“I was quite thrilled, naturally, to be selected – not only for Wales but for the whole country. What an honour this was. That was the feeling – one of disbelief.

“Rugby to me at that time was just a Saturday afternoon recreation. It wasn’t a living and you played it as a recreation, and that’s how you approached it. But it was fantastic.”

Lions’ thrilling try-scoring style

Meredith’s style was characterised by his bold, daring and swashbuckling approach – a front-rower who revelled in receiving possession and running fearlessly at defenders.

And that mentality saw him soar to a stunning haul of tries in a team that also included the enterprising quartet of Cliff Morgan, Phil Davies, Jeff Butterfield and Tony O’Reilly.

Those free-running, eye-catching and aesthetically pleasing tactics helped the Lions to a brilliant series draw and Meredith will never forget the spirit of 1955.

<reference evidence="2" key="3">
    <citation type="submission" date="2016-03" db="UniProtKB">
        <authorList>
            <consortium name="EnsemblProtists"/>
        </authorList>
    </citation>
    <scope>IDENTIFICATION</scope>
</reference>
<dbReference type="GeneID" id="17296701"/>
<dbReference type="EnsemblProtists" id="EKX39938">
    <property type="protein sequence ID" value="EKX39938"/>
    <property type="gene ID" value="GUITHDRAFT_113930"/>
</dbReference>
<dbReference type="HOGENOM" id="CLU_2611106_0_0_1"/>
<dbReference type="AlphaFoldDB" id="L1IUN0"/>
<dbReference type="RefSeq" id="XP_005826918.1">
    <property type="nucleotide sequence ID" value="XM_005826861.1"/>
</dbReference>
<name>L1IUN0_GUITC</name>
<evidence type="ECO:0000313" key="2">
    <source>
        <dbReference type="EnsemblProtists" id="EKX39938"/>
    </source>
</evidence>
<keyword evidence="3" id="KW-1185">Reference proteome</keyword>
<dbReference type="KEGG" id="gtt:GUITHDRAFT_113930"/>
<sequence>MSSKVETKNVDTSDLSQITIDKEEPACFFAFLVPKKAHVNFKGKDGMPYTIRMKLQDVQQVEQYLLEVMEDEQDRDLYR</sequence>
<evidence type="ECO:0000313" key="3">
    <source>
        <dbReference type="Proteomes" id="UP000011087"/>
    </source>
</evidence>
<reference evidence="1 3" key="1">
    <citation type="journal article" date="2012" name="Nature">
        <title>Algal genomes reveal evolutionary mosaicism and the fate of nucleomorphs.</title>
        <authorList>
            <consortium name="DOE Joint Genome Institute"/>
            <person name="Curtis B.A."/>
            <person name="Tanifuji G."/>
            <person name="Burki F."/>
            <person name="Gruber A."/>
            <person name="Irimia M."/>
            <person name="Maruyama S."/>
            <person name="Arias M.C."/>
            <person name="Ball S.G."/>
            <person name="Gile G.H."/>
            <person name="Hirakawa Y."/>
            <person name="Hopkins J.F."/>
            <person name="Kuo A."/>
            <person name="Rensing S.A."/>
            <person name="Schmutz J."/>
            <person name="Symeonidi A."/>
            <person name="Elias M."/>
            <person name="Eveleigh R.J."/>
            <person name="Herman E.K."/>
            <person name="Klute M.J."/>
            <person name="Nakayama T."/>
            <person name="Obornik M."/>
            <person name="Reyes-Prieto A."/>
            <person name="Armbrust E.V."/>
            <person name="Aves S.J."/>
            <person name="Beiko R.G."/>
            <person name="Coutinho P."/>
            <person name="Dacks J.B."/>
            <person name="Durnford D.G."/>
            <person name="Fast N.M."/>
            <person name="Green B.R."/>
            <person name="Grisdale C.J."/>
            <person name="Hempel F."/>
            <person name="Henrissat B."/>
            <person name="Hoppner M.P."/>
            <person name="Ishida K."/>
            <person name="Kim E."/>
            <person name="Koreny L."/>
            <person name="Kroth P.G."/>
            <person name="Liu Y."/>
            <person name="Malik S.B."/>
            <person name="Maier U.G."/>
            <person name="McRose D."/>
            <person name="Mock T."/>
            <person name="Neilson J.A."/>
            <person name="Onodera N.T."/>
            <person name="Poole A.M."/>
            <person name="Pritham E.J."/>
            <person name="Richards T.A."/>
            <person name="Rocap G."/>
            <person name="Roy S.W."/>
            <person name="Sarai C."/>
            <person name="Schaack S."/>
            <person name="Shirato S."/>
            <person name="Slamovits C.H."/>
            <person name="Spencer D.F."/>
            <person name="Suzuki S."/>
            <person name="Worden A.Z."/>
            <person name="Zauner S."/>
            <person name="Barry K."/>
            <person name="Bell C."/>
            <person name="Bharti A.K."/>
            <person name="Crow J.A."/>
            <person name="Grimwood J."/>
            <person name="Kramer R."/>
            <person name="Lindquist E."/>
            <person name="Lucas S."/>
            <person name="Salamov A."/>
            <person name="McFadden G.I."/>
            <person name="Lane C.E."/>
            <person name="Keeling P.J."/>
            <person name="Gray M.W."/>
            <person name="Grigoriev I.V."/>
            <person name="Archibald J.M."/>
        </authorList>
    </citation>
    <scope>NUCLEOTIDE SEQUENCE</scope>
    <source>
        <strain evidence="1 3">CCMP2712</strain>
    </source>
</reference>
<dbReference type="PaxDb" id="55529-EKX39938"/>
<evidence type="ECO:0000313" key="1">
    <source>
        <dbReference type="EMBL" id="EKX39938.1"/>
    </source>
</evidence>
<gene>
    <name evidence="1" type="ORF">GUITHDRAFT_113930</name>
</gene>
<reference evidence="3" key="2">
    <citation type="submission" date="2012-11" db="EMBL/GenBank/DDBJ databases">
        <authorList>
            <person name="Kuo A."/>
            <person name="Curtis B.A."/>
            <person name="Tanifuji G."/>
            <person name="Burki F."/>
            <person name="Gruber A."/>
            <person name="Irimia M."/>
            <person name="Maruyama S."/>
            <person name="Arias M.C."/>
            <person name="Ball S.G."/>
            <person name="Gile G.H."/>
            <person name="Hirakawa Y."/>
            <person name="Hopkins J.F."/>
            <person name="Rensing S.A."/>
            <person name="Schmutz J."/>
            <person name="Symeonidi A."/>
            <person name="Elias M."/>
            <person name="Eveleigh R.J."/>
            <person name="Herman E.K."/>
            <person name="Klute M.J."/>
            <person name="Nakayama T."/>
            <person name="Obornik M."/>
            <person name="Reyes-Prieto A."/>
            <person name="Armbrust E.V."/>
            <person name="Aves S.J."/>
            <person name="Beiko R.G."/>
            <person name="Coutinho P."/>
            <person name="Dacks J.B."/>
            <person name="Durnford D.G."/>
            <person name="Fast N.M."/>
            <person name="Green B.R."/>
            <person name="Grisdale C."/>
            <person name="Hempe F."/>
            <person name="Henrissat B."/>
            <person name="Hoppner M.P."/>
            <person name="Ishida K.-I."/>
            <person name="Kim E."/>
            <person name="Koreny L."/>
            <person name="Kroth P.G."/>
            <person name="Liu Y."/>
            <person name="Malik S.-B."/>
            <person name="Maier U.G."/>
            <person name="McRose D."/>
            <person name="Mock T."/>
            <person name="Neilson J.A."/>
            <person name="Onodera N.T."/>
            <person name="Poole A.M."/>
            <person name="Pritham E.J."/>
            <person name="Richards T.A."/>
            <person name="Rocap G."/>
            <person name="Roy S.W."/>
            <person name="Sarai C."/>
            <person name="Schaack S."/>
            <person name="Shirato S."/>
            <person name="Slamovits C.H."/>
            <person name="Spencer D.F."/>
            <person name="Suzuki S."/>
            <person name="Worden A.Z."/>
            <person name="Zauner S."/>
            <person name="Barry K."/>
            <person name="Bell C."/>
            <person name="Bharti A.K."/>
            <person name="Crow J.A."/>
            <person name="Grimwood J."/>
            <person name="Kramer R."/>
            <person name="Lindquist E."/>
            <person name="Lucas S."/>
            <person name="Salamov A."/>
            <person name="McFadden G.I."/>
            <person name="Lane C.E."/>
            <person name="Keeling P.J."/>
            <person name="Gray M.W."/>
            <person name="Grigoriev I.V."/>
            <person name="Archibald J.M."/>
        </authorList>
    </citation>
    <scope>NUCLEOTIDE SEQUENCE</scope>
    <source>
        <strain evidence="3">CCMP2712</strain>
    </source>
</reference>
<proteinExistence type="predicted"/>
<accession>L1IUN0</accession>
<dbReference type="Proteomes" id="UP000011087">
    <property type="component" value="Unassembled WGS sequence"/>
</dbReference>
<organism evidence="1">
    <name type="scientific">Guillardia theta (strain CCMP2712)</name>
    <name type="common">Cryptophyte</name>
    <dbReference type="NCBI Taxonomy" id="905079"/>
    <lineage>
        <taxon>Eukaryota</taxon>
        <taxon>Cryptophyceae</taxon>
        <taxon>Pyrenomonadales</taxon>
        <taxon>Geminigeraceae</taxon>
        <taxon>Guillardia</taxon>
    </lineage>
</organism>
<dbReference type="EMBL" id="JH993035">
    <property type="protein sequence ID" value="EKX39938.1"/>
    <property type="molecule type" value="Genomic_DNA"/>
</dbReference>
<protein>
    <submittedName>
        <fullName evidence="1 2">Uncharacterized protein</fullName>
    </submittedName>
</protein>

“We had a very successful Tour,” he added. “We had great players – Cliff Morgan, Dickie Jeeps, Phil Davies in the centres, and good wings as well.

“It was a very well-balanced side – and we played very good football, very open football, and drew the series, which was quite remarkable against South Africa at the time.

“Everybody wanted to run with the ball. Wherever that ball started from, somebody was going to do something with it and start some sort of movement, and that’s why we were such an attractive side.

“The special part was that it was a successful footballing side – that was the outstanding feature.

“When I was in the junior school I was in the relay team so I suppose I must have had a good bit of pace about me.

“After those tries in South Africa I thought I ought to go up front a bit and it did change my game.

“We had guys that you would get on anywhere with and it was a very, very happy Tour. It was a very, very nice, warm feeling that we all had and we all mixed together.”

Competition for the No.2 jersey

It wasn’t all plain sailing for Meredith in a Lions jersey, however. Those memories of 1955 were followed by encountering an unexpected obstacle to his front-row progress in the Lions set-up four years later – Tour captain Ronnie Dawson.